The thinner lined triangles: if we assume these must be Mobius Loops, what does that number in the middle mean? It isn’t a percentage. It’s a plastic resin code! It tells you what it is made of. If you hunt around on the Recycle Now website, you can find out what to do with this “plastic film” and it tells you what you can recycle with plastic bags and bread bags at supermarkets.
The list for taking back to supermarkets is quite an insight: breakfast cereal liners, shrink wrap and ring binders, frozen food bags, dry cleaning covers, magazine and fruit and vegetable bags, bubble wrap and….”Low-density polyethylene (LDPE) – resin ID code 4.”
Excellent news. But we had to hunt for it, learn it, remember it. The whole thing feels low key and that we have to investigate. Confusingly also, many fruit and veg wrappings that feel as if they could be recycled are marked “not currently recycled”, because the manufacturer is aiming the message towards local council recycling. Some are marked “recycle at larger stores”, but not all. And yet they fit the description of the cling wrap. On cereal boxes, it will tell you “Cardboard box, commonly recycled. Inner wrapper, not currently recycled”. Yet Recycle Now says it is.
How many of us have argued on bin day about what can be recycled, where and how? And been frustrated by the message “check local recycling”? That is clearly aimed at local council collections, but could equally apply to whether you have a “large” enough superstore that takes the product.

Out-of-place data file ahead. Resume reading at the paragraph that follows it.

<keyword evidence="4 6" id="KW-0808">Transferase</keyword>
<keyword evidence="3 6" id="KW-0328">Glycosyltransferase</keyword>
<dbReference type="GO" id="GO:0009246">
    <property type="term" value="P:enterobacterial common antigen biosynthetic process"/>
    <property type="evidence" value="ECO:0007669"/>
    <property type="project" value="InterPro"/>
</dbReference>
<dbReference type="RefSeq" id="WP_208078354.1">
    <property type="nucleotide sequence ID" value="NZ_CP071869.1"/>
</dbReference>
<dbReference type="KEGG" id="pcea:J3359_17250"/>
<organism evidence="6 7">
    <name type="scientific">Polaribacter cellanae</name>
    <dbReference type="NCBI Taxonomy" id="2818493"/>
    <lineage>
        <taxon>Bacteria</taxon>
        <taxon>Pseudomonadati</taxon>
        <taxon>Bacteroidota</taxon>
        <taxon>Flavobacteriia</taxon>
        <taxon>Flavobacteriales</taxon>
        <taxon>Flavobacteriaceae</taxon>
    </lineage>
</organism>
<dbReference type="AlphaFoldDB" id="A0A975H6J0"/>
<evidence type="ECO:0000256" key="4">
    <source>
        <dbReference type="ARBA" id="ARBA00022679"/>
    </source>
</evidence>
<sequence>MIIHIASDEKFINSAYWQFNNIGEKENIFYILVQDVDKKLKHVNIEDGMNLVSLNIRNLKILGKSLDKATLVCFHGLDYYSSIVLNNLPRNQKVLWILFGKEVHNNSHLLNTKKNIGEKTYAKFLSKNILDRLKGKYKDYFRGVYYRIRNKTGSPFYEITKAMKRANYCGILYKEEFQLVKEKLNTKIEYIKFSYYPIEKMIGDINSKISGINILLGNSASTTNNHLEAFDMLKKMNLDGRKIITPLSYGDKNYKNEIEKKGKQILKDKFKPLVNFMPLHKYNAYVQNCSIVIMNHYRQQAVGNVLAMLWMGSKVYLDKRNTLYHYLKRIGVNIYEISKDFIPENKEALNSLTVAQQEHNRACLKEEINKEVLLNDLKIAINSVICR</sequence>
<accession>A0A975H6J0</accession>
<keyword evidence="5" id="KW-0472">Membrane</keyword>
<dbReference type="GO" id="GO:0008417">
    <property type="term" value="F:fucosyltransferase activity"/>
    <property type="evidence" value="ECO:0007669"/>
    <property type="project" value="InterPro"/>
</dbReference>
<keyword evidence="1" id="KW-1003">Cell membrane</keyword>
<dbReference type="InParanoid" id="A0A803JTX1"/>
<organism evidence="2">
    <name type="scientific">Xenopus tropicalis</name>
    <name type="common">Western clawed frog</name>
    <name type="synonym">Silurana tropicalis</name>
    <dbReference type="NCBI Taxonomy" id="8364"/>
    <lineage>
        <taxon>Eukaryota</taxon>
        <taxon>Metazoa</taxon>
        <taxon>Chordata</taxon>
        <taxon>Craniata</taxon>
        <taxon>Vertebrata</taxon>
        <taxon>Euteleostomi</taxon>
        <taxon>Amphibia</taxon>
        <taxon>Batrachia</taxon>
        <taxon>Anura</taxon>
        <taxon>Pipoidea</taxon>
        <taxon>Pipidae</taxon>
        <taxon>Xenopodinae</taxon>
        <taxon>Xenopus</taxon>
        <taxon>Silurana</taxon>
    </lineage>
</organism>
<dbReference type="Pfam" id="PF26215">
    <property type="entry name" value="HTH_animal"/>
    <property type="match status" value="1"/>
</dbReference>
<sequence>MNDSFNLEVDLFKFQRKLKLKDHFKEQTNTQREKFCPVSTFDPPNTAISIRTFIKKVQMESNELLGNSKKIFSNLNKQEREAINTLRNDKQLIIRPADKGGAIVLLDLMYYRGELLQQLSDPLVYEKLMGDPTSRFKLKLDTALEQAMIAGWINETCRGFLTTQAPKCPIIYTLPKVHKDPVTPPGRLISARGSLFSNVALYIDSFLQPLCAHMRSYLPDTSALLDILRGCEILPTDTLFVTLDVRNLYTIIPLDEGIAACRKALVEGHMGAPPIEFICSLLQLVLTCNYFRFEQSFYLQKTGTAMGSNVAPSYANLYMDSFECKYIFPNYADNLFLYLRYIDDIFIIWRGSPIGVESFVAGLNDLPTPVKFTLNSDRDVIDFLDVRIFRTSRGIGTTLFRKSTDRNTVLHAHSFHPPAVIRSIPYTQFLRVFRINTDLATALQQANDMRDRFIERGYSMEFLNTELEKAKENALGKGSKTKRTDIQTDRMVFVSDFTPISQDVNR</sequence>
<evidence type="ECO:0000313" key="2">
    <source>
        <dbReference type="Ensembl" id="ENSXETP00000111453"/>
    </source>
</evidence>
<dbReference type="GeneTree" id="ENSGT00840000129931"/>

Many lids on items are made from “cling film” or the equivalent, rather than like the sturdier sides of the packets. For example, on grape packets. The lid can often be ripped off. It cannot be recycled. Not even at supermarkets or via TerraCycle.
Only about 9%, it is estimated, of plastic ever made has been recycled. Statistics suggest that in more recent years we have recycled 25% per year. There are plenty of reasons behind both statistics. Much of that 9% is still in use, for example the hardier Tupperware or parts of vehicles. Meanwhile, we cannot recycle many forms of plastic – particularly single use.
So, what we need is a combination of factors: a consistent, national system, in which all councils must recycle the same items. More items must be recycled in this way, too. Then we need legislation for clearer messaging on the packets, so we are not left to guess, discard or have to hunt for answers.
We shouldn’t have to rely on taking packaging back to a supermarket, not quite knowing if it will “spoil” the load by being the wrong type of plastic. Then the message needs to be to the brands: not only must you reduce the amount of packaging, but you MUST only make packaging out of what you know can be recycled via councils.